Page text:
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LOD: Two Nasties, One Target

Tuesday, January 31st, 2012

Here’s a strategy to simultaneously fight nasty political money and the nasty political ads they buy: Go after the broadcasters and make them pull any ad not completely substantiated with hard evidence. As a media expert explains, independent ads don’t enjoy the same protection from a broadcaster’s good-taste test as ads produced by candidates during the election season. Independent groups escape many campaign finance regulations because they’re technically not connected to the candidate. So why not use this distinction to insist that their ads get treated like non-campaign ads and are pulled when they cross the line with exaggerated claims and accusations. Here’s another strategy being tried in the high octane Senate race in Massachusetts. Sen. Scott Brown (R) and challenger Elizabeth Warren (D) have signed an unusual agreement that they will give a charity half the cost of any third-party’s ad attacking his or her opponent – and they’re telling outside groups from Karl Rove’s American Crossroads to the League of Conservation Voters to back off and let the candidates handle their own messaging, with the piles of money their raising themselves. Definitely a model worth watching.


LOD: MT Judges Slam US Supremes

Tuesday, January 3rd, 2012

As the second anniversary of Citizens United approaches (Jan. 21), the corruption flowing from that decision is becoming more apparent. The Supreme Court declared that independent groups can not corrupt the political process, but the dominant role of Super PACs in the Republican primary is just the latest evidence that their decision was based on bias, not fact. Now another court has stepped up to tell the Supremes exactly that. The Montana Supreme Court rejected the Citizens United ruling, saying the evidence shows that independent spenders can and do wield enough influence to corrupt politics. “Organizations like WTP [a corporate political group] that act as a conduit for anonymously spending by others represent a threat to the political marketplace,” wrote Mike McGrath, Chief Justice of the Montana Supreme Court, for the majority. “Clearly the impact of unlimited corporate donations creates a dominating impact on the political process and inevitably minimizes the impact of individual citizens.” Even the dissenting judges in the 5-2 decision upholding Montana law denounced the US Supreme Court. “While, as a member of this Court, I am bound to follow Citizens United, I do not have to agree with the [U.S.] Supreme Court’s decision,” wrote Justice James C. Nelson, in his dissent. “And, to be absolutely clear, I do not agree with it. For starters, the notion that corporations are disadvantaged in the political realm is unbelievable. Indeed, it has astounded most Americans. The truth is that corporations wield enormous power in Congress and in state legislatures. It is hard to tell where government ends and corporate America begins: the transition is seamless and overlapping.” If the Montana case gets a fair hearing on appeal at the Supreme Court, it will completely expose that majority’s hypocrisy and corruption of judicial duty.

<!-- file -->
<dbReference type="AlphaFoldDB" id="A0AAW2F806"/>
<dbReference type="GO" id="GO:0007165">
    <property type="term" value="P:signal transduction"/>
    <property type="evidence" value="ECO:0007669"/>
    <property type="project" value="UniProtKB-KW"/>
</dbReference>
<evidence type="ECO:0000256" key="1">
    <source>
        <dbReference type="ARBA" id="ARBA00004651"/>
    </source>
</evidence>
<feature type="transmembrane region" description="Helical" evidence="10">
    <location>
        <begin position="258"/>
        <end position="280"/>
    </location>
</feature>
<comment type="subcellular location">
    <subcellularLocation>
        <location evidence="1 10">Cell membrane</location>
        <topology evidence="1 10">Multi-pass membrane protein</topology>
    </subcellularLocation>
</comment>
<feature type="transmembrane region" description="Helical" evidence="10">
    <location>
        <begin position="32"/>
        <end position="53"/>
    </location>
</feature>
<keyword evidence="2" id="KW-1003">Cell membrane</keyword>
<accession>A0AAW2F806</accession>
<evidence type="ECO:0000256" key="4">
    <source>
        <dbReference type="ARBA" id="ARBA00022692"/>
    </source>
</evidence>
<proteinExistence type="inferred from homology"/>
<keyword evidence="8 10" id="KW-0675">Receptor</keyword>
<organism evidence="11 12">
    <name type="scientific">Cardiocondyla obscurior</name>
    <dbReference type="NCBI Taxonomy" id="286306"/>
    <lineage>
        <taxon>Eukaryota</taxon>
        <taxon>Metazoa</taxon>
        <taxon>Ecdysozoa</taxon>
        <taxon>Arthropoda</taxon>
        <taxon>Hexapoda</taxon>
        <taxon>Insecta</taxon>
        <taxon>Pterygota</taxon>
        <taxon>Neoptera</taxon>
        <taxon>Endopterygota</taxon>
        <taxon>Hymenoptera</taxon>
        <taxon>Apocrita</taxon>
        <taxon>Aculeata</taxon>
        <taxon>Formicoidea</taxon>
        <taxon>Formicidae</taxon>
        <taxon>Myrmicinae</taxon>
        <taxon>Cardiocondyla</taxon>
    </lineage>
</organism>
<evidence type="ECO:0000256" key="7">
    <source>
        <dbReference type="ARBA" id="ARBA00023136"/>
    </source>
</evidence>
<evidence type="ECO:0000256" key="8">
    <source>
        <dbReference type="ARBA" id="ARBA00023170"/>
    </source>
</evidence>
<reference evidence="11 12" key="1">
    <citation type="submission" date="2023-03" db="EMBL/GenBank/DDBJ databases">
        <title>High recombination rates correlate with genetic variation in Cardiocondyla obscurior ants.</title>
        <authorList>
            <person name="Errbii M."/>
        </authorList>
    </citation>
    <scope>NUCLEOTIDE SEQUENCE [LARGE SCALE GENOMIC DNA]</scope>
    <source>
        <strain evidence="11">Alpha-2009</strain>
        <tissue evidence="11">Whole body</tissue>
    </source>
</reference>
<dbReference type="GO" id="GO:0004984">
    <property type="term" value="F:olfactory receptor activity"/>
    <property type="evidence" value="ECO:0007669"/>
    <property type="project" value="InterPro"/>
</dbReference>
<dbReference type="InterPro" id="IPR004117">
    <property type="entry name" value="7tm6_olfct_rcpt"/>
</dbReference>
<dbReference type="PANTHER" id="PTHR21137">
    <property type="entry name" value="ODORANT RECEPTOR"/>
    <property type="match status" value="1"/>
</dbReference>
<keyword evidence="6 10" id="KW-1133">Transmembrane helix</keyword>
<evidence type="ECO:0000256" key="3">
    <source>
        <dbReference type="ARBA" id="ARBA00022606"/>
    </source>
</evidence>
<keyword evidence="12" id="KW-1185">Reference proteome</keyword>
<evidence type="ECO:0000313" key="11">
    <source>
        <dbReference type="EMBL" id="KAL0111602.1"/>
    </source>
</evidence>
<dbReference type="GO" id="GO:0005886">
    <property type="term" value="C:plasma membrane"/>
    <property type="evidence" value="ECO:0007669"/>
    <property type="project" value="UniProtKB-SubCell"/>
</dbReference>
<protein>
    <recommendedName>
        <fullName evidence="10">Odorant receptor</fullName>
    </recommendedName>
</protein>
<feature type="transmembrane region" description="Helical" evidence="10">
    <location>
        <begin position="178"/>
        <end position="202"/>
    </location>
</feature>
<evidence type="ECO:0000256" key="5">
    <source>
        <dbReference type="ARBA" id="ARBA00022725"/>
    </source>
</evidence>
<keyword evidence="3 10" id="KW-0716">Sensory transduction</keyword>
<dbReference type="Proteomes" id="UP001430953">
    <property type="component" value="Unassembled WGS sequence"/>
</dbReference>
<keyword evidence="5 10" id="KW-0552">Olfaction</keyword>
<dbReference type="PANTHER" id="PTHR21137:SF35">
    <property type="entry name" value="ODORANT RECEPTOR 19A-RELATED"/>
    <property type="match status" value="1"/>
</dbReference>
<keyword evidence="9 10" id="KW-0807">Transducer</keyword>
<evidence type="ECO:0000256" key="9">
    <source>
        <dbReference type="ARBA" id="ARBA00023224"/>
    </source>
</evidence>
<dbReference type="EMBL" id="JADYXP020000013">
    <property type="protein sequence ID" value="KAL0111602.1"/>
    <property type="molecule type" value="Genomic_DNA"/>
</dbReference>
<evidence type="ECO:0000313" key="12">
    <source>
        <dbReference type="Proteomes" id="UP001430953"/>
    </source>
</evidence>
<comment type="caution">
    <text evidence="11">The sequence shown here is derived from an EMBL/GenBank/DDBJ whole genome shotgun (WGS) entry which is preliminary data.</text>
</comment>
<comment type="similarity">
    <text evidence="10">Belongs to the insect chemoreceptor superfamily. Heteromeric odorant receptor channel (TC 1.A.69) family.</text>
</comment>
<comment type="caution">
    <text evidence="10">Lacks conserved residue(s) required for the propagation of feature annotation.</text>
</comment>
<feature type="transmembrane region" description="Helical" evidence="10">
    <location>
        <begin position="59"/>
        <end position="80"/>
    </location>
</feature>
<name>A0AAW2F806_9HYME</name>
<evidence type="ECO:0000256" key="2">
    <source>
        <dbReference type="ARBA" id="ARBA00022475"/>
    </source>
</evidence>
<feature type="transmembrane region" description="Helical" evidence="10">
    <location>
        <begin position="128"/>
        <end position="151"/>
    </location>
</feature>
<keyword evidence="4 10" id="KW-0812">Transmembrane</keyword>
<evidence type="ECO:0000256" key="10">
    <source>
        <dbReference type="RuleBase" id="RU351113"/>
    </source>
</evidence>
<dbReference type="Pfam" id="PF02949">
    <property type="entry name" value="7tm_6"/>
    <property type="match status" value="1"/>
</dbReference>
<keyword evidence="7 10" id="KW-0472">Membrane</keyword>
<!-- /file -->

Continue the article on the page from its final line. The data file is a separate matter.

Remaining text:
LOD: MoJo on Dirty Money

Wednesday, December 28th, 2011

The first issue of 2012 from Mother Jones has a series of articles dissecting the secretive, seductive direct money that is crippling our entire society. It includes a roadmap for “How to Buy An Elections” and one story (“Occupied Washington”) you can readily access, but the other juicy material requires you to sign in. Worth the connection.


LOD: Perdue Campaigners Indicted

Monday, November 28th, 2011